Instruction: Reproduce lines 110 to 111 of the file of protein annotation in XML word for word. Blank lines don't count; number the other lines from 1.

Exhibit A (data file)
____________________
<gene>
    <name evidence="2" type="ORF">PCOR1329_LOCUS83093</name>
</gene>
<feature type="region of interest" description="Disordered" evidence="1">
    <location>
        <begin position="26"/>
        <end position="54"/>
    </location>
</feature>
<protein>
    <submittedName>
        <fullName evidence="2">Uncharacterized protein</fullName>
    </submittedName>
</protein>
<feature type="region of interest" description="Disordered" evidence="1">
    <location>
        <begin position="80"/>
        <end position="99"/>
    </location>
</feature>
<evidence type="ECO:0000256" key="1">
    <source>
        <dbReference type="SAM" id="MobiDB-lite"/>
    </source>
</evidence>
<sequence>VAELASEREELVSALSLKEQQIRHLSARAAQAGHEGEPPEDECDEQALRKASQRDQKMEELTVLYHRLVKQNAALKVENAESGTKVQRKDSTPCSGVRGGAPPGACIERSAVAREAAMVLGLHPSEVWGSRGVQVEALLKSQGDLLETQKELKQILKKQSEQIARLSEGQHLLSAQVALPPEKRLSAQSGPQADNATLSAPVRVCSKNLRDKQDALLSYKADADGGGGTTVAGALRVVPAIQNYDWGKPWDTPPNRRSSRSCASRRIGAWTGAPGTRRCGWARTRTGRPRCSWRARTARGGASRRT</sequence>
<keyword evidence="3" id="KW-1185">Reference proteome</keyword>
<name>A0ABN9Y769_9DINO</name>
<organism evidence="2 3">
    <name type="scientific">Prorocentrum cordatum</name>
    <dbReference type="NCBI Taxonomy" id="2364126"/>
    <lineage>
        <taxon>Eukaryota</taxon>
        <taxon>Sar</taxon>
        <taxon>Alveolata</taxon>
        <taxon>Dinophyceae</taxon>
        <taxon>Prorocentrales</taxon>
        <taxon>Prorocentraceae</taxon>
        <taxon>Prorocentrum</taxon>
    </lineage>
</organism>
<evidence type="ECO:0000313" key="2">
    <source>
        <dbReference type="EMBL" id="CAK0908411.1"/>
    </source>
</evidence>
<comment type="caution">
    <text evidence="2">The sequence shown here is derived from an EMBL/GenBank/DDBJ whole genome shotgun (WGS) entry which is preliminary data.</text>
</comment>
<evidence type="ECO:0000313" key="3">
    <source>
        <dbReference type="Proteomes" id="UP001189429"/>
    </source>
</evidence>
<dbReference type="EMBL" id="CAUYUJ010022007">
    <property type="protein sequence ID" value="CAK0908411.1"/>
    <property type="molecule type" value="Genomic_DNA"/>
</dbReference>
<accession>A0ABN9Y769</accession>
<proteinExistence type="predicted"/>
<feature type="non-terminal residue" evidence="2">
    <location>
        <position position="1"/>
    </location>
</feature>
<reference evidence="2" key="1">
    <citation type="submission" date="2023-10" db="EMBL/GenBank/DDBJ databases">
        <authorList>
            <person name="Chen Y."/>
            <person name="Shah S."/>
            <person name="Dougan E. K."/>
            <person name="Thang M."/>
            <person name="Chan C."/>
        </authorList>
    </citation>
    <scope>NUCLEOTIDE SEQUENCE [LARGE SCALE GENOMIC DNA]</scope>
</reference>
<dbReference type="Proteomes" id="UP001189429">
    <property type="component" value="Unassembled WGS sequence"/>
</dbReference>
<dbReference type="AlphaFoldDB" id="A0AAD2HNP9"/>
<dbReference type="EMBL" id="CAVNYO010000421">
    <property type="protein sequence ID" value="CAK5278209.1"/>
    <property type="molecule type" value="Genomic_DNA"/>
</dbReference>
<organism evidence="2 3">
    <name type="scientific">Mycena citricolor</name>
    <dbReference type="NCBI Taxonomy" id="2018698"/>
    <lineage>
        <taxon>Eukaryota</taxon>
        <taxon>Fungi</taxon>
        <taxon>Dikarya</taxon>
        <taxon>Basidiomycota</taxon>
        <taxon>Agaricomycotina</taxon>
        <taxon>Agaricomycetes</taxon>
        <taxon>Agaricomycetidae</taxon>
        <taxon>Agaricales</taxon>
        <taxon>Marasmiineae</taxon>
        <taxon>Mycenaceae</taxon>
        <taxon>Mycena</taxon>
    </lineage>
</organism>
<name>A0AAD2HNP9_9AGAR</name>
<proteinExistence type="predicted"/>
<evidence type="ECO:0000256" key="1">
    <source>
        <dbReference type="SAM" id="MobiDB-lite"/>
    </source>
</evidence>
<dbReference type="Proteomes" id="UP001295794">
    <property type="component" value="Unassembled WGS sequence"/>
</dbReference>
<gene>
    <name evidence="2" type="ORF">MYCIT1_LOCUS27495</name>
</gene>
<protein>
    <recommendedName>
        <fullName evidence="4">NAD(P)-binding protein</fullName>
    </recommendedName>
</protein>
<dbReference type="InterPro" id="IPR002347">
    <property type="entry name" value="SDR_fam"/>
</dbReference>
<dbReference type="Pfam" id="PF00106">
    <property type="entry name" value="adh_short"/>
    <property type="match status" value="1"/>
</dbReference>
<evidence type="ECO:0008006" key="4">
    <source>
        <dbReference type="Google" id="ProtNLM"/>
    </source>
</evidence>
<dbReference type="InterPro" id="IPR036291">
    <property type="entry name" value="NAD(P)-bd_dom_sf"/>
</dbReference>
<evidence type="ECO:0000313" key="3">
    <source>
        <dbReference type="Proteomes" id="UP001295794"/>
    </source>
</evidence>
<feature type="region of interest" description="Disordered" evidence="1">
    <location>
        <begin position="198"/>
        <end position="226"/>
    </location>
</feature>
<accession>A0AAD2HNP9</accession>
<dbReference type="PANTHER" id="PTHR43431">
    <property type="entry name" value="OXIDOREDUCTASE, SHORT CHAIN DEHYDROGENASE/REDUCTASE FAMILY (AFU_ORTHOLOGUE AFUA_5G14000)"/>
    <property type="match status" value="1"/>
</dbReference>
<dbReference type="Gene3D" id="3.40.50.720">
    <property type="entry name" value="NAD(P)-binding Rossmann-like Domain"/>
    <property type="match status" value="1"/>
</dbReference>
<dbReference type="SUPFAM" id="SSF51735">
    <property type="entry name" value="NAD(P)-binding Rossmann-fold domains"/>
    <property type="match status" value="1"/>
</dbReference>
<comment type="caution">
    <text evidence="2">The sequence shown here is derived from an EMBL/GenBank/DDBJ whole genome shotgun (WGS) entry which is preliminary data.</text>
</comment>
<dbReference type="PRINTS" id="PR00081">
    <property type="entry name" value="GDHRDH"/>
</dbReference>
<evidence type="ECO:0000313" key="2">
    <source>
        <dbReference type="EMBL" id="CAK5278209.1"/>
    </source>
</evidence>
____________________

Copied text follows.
<dbReference type="Proteomes" id="UP001295794">
    <property type="component" value="Unassembled WGS sequence"/>